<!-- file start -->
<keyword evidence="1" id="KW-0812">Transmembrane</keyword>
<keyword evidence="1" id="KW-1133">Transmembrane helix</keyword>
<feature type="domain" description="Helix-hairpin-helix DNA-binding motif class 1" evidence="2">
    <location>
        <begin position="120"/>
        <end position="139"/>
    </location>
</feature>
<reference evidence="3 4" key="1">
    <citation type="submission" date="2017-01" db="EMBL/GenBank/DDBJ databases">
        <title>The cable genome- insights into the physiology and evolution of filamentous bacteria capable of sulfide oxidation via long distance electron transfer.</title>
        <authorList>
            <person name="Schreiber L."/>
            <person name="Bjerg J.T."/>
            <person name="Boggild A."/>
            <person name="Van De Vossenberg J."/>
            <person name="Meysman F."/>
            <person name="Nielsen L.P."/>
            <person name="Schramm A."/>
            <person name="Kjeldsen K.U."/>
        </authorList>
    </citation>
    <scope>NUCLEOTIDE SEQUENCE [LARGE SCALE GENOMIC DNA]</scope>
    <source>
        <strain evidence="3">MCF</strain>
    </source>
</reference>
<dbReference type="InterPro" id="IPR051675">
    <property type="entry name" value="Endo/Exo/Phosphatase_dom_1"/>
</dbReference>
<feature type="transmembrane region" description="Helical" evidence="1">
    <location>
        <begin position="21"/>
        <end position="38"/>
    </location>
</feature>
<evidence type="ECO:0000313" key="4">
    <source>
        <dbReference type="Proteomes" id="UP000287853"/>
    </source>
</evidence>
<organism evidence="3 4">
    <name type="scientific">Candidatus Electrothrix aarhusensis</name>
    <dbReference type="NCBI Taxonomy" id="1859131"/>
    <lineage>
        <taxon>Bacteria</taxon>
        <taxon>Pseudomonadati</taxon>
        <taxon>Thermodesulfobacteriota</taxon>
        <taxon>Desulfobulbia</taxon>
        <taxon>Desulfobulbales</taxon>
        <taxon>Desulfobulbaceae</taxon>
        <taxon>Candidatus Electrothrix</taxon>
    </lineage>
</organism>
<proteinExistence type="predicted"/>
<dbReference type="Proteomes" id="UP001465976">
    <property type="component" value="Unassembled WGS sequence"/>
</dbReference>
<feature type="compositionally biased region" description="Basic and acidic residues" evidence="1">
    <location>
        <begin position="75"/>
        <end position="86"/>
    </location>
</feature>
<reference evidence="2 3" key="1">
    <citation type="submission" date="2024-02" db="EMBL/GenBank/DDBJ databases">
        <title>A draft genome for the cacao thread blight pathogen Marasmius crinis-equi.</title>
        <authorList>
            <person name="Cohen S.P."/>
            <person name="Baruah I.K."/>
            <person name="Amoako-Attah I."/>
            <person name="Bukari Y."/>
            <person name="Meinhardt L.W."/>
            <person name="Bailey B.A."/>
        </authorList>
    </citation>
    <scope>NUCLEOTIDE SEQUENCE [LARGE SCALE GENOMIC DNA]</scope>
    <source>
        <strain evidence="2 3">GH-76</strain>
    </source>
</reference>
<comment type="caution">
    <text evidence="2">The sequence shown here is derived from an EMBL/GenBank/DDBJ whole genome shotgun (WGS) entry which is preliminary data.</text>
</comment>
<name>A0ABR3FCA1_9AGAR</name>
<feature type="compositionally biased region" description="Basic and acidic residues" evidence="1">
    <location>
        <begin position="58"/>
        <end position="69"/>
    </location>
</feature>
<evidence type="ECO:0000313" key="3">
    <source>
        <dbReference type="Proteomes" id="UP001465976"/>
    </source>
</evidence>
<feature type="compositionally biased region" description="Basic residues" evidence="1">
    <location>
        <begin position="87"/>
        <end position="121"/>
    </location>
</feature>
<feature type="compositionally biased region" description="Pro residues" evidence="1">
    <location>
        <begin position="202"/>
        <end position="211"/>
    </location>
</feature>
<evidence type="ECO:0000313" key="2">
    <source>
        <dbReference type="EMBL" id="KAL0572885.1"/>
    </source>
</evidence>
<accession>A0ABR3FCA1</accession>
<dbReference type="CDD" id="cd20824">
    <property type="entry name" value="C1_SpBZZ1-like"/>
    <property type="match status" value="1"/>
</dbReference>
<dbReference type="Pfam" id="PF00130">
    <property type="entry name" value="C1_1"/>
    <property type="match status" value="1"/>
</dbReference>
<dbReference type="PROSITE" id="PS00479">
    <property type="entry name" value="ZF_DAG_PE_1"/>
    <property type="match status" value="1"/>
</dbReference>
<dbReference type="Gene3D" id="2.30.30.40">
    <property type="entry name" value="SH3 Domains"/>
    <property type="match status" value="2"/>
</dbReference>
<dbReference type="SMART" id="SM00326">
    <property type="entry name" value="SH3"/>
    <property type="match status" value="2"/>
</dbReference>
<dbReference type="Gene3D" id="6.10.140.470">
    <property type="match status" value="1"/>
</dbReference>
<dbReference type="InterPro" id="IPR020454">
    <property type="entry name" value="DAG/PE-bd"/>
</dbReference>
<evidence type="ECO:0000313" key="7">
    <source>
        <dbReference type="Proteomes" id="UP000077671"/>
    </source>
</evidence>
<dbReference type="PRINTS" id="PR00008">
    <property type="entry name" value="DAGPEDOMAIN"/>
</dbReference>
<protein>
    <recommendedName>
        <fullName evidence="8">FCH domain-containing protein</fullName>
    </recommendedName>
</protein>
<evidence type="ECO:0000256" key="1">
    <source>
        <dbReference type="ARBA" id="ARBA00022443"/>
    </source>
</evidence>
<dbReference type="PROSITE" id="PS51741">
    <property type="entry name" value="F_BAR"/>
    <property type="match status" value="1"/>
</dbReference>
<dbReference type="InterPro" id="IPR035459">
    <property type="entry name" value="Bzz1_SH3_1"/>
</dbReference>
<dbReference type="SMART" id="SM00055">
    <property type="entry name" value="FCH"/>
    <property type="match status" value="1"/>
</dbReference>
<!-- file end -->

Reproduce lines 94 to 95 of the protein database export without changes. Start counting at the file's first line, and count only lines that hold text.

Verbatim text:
        <dbReference type="Proteomes" id="UP001465976"/>
    </source>